Conlon also points to the high-calibre local management that has grown up in world-class companies in Ireland. “Robby McAdam is a senior vice-president of Analog Devices and is based out of Boston. Denis Kennelly is vice-president of engineering for storage giant EMC,” Conlon says.

Another good example of how local Irish managers are rising in their respective environments is the recent appointment of Kevin Cooney to the role of chief information officer of Xilinx, who will run its global IT operations from its European headquarters in Citywest Business Campus in Dublin, where the company employs some 500 people. In the midst of the technology downturn in 2003, Xilinx unveiled a €52m expansion of the company’s Dublin operations.

On Ireland losing its edge, Cooney argues: “I wouldn’t buy into that analysis. Competitiveness is a different issue today from what it was 10 years ago. There is no doubt that if we want to secure the roles that will continue to grow Ireland Inc, then we definitely need to be at the high end of the value chain. We compete at a different level today than we did a decade ago. Manufacturing is flowing to lower-cost environments such as Asia and we need to be targeting higher-end R&D and financial roles.”

Unlike the rest of the IT industry, Xilinx took the unusual step of not making layoffs and continued with its investment rollout on the assumption that the clouds of gloom in 2002 would eventually clear. “We lost half our revenue in the space of nine months. When revenues are down it is a cost-base issue — simple mathematics — why not get rid of 500 or 600 people. We chose not to because we believed in the business model. We believed in a rebound and took a hit on profit margin. We rode out the storm and took advantage when the rebound kicked in.”

Cooney fears that a skills shortage is now in effect and that it could be offset by a more progressive attitude to immigration. “Ireland used to be an emigration economy. Today, it’s an immigration economy.”

Conlon believes a more progressive attitude to immigration, especially to non-EU nationalities, should be pursued and that a green card system could be explored. “If you go the US and visit any of the R&D labs there you will see nations from all over the world represented. All the PhDs don’t have to come from Ireland. We need to create an environment whereby people would like to live in Ireland from a lifestyle perspective.”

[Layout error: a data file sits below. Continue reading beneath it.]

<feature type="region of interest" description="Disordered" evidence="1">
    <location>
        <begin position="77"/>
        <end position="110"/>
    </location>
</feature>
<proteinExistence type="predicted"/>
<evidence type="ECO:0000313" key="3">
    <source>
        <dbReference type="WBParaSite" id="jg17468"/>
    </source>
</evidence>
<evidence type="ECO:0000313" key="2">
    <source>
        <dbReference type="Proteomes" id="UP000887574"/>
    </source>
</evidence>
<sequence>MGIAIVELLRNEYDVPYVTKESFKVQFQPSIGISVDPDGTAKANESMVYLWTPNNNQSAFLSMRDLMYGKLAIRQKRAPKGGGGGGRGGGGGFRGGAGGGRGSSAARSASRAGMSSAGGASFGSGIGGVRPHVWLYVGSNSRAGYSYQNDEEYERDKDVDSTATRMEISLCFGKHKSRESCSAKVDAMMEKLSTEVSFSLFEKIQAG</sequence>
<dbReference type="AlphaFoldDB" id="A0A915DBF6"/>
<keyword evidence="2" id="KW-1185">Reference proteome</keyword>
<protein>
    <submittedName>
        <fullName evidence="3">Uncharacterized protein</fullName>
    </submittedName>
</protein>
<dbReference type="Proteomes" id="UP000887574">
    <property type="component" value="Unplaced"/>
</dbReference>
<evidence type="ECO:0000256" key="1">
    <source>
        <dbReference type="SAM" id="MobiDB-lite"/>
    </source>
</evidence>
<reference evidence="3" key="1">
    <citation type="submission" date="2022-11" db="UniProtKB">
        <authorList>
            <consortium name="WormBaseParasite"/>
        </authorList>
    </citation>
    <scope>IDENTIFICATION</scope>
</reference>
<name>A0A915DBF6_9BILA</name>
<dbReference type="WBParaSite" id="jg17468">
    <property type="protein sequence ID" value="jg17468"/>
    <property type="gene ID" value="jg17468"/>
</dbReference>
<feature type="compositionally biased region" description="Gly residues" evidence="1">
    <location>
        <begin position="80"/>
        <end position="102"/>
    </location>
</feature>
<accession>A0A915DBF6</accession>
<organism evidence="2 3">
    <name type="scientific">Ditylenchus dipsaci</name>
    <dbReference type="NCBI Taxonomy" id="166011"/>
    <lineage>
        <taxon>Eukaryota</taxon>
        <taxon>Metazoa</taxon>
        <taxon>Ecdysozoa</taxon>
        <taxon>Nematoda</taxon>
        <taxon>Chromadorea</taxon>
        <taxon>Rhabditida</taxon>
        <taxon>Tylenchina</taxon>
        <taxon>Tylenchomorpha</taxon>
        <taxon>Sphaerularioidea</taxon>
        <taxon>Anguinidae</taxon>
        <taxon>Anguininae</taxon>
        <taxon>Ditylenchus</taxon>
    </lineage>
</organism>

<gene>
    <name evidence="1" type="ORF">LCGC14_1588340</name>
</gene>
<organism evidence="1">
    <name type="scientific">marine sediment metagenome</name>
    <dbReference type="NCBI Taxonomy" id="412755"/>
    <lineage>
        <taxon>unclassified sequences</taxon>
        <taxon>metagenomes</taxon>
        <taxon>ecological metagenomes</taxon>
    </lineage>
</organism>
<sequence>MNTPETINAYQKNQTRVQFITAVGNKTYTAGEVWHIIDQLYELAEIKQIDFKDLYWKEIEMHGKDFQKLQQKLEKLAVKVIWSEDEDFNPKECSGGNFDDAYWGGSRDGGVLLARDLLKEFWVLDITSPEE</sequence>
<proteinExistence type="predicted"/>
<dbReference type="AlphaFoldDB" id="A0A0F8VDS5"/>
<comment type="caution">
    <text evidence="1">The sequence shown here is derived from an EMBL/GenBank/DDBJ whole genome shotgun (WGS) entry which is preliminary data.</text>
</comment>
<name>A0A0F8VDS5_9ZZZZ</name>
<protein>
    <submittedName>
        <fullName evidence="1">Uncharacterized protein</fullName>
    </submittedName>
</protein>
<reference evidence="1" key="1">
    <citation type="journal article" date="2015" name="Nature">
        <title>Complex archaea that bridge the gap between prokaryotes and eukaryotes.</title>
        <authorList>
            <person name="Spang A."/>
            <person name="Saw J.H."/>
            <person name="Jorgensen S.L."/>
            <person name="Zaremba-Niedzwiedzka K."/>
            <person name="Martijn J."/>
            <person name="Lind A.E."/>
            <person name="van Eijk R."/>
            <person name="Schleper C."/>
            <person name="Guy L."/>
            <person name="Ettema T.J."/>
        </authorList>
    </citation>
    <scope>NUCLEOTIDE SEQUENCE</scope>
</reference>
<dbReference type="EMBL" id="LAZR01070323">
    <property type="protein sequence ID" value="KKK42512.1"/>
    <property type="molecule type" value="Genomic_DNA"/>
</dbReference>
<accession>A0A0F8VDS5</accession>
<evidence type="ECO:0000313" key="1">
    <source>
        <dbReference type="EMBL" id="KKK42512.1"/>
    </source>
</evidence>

IBEC’s ICT Ireland director Kathryn Raleigh warns that the focus should not be taken off costs. “ICT companies that choose to locate in Ireland are certainly getting value from their investment but an alarming rise in costs could erode such gains and could in effect contribute to that negative perception.”

According to a recent report by ICT Ireland, the cost of doing business for ICT companies has risen by 20pc since 2002. An area of particular concern is the cost of energy, which the industry says rose by more than 22pc since 2002 compared with 12.5pc for average customers.

Joanne Richardson of the American Chamber of Commerce Ireland, which represents some of the 570 US companies that employ more than 90,000 people in Ireland, also believes Ireland has retained its competitive edge. “US companies unveiled some 72 investment projects valued at more than €5bn last year. Half of those were expansion by an existing base of companies. That’s very encouraging. These included companies such as Bell Labs, Dell, IBM, HP, Intel and Microsoft that all expanded in the past six months. When you put that in context of a global economy, Ireland is competing globally.

“The tax edge we have is very important and other countries may have no corporation tax, but put 12.5pc to all trades and coupled politically and economically, it creates the stable environment ICT companies are looking for,” Richardson says.

In conclusion, Ireland succeeded against all odds in doing what seemed like the impossible in the dark days of 2002, a factor attested by the fact that we kept a seemingly vulnerable ICT industry largely intact and primed for growth. Going forward, the country’s maturity as a nation will be tested by the Government and the Irish people’s ability to develop immigration and labour structures worthy of this great achievement. This will be our competitive edge in the long run.

By John Kennedy